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Dayton Engineer

Dr. Bommer talking with two students. They are sitting at a table.

7 Questions with Dr. Sharon Bommer

We asked Dr. Sharon Bommer, associate professor in the Department of Engineering Management, Systems and Technology, about her background and research.


Describe your research area?

My research area centers on human performance and cognition. In my research lab, we delve into mental workload analysis using modeling and simulation tools to drive advancements in human cognition and productivity. My overarching goal is to expand the limits of human performance and well-being across diverse domains. I strive to push the boundaries of human understanding by innovatively investigating mental workload analysis while exploring new methodologies and technologies.

How did your interest in human performance and cognition start?

My interest in human performance and cognition began when I pursued my doctoral degree in industrial engineering. During that time, I needed to choose a research focus. Upon reviewing the research areas of various professors at my university, I came across the work of a female professor specializing in human factors, which intrigued me. Fortunately, she had funding available to support a graduate student, and reaching out to her proved to be a perfect match for my interests.

Why did you choose a career in engineering?

In grade school, I excelled in mathematics and science, sparking my initial ambition to become a high school math teacher. However, my older sibling, whom I deeply admired, had a strong influence on me. She encouraged me to pursue engineering, and her classmates, who were female engineers, further fueled my interest in the field. Consequently, I chose to major in mechanical engineering. Despite this decision, my passion for teaching never waned. 

After working in the automotive manufacturing industry for over 15 years, I decided to pursue a Ph.D. and return to my original aspiration of teaching. Now, I have the opportunity to engage with bright minds, utilizing my engineering expertise to teach and inspire others in the field.

Can you talk a bit about some of the research projects you are currently working on?

In my lab, we are currently working on investigating the impact of color within a simulated multitasking environment using the U.S. Army Aeromedical Research Laboratory’s Multi-Attribute Task Battery (USAARL MATB) simulation software. This study aims to understand how color influences mental workload, with the goal of designing human-machine interfaces that minimize distractions and enhance user experience, ultimately improving efficiency and productivity. 

Also, we are beginning work employing predictive analytics to anticipate the learning needs of airmen, providing proactive support and guidance throughout their training journeys. This research will analyze learning and performance outcomes, predicting future performance trends and optimizing learning trajectories. This work integrates modern technologies, such as artificial intelligence (AI) and virtual reality (VR), with the goal of improving airmen's training periods. Overall, this research seeks to enhance training effectiveness and efficiency for airmen through the integration of cutting-edge technologies and methodologies.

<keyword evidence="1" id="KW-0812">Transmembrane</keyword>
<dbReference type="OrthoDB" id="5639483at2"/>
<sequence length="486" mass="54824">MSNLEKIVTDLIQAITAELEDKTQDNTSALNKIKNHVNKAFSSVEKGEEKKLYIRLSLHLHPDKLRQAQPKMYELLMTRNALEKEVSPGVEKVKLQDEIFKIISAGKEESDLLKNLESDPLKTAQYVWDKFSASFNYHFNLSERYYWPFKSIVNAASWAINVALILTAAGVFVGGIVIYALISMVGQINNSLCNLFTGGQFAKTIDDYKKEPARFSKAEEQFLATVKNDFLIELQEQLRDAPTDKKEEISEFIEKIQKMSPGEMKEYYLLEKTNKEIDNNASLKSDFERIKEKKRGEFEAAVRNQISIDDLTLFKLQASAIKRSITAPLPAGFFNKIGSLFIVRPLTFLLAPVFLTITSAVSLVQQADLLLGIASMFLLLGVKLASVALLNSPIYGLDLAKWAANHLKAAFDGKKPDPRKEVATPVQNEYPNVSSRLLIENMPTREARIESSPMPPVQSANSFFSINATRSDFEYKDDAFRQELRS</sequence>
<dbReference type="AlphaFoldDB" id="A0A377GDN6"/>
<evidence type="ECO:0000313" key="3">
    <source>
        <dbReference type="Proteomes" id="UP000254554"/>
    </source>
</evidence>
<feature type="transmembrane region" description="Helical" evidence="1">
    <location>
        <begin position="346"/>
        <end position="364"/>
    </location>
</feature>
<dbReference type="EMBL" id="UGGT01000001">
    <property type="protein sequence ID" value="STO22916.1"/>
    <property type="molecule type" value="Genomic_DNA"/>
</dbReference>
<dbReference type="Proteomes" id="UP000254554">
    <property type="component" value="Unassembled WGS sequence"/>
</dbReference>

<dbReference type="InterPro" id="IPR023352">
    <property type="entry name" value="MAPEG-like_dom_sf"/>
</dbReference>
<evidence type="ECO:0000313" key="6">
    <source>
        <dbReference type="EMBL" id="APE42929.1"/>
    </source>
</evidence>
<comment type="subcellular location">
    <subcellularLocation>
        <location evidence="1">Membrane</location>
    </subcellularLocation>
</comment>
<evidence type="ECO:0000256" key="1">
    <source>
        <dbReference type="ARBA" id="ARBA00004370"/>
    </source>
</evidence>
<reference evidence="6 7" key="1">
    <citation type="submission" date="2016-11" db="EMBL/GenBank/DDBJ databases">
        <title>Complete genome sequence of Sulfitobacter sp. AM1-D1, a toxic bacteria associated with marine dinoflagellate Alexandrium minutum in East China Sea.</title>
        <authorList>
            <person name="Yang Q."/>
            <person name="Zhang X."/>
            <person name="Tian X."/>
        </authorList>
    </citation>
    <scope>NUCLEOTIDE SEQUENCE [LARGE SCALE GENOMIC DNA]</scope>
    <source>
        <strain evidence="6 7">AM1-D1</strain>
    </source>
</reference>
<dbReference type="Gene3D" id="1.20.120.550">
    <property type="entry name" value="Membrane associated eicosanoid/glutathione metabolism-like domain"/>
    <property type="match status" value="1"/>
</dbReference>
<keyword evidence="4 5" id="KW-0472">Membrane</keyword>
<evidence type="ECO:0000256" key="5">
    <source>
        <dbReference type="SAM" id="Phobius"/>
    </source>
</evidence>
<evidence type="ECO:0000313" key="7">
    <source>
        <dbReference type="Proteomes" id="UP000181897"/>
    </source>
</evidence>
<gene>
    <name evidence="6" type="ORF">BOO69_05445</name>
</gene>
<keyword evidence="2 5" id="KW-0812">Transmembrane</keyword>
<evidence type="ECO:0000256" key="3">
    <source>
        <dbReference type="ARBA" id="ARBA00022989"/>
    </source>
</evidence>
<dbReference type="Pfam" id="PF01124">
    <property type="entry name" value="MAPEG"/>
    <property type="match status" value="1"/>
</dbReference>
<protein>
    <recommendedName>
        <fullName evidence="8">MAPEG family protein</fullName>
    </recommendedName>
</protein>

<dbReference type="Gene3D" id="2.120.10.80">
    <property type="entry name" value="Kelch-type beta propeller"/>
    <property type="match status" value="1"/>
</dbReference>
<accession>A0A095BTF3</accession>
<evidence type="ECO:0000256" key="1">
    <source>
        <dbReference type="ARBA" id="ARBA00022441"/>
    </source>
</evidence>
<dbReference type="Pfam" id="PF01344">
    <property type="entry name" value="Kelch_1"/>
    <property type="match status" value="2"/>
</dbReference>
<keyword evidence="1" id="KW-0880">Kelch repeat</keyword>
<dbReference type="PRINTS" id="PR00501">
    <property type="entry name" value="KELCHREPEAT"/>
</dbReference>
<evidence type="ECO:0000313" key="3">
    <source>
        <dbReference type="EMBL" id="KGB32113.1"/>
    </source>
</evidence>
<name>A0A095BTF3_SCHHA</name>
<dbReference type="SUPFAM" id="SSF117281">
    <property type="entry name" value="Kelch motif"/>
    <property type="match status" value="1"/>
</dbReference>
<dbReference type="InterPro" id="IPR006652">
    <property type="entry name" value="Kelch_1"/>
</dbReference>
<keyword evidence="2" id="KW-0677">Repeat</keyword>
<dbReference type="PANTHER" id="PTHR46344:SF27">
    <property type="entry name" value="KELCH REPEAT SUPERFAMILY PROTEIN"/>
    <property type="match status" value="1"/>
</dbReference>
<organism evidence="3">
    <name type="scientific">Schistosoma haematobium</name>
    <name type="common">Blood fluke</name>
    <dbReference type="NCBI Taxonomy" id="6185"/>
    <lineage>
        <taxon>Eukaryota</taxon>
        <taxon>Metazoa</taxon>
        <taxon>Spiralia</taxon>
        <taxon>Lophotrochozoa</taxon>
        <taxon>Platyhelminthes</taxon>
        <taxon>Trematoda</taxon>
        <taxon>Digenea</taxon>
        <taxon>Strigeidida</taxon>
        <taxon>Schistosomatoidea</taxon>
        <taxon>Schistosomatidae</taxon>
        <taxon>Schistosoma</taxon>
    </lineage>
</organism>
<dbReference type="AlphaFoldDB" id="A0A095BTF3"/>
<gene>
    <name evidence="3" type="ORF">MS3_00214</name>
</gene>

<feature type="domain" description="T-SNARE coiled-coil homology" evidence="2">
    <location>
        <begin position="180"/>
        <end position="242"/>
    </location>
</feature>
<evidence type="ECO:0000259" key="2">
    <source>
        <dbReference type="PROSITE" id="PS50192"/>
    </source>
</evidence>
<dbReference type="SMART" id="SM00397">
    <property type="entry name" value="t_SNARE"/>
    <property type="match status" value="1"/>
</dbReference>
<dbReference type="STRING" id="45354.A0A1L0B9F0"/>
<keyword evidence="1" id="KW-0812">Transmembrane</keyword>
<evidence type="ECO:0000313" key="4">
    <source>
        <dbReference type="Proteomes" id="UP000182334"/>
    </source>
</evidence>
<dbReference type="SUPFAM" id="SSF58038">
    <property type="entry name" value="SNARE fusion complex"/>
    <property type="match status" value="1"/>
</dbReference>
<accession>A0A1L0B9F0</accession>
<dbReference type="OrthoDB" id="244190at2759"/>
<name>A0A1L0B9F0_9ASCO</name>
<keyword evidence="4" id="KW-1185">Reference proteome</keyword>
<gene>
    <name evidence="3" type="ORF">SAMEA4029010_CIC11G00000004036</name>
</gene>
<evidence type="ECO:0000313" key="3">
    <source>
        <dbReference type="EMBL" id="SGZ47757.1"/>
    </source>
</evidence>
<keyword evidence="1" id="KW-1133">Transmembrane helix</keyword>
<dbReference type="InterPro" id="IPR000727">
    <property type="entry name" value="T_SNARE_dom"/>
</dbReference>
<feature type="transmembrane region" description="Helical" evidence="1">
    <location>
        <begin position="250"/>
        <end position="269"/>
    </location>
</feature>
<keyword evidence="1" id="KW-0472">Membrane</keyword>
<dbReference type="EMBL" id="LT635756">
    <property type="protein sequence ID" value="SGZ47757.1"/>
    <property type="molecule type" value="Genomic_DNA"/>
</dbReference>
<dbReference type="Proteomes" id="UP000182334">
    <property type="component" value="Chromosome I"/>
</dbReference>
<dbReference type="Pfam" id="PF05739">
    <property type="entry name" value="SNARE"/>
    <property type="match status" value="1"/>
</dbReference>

Along with your master’s degree in industrial engineering, you have an MBA. What skills did you learn in your MBA that have helped you in your career as a researcher?

Having both a master's degree in industrial engineering and an MBA has provided me with a diverse skill set that significantly benefits my career as a researcher. My MBA education equipped me to better contextualize my research within the more significant economic and industry landscapes, enabling me to identify relevant trends and potential opportunities for innovation.

My MBA program emphasized leadership and communication skills, essential for collaborating with interdisciplinary teams, presenting research findings and effectively communicating complex ideas to diverse stakeholders.

Overall, the combination of my industry experience, industrial engineering background and MBA education has enhanced my analytical, managerial and communication capabilities, empowering me as a researcher and enabling me to contribute meaningfully to both academia and industry.

You’ve also worked in industry. How has your work in the industry fueled your research?

My automotive manufacturing industry experience predominantly addressed physical ergonomic aspects of work design. However, upon delving into my doctoral research on cognitive ergonomics, I noticed a significant gap in the field. While physical ergonomics received ample attention, cognitive assessments were largely overlooked. This realization sparked my interest in researching human performance within industrial systems by incorporating cognitive ergonomics into manufacturing work design.

What are some of the future opportunities your research can provide to improve manufacturing?

One facet of my research involves assessing cognitive system models tailored specifically for manufacturing operations. This aims to facilitate the design of more efficient systems that seamlessly integrate AI, VR and human-machine teaming. I aim to focus on optimizing manufacturing work design to ensure that modern technologies augment human performance to its fullest potential.

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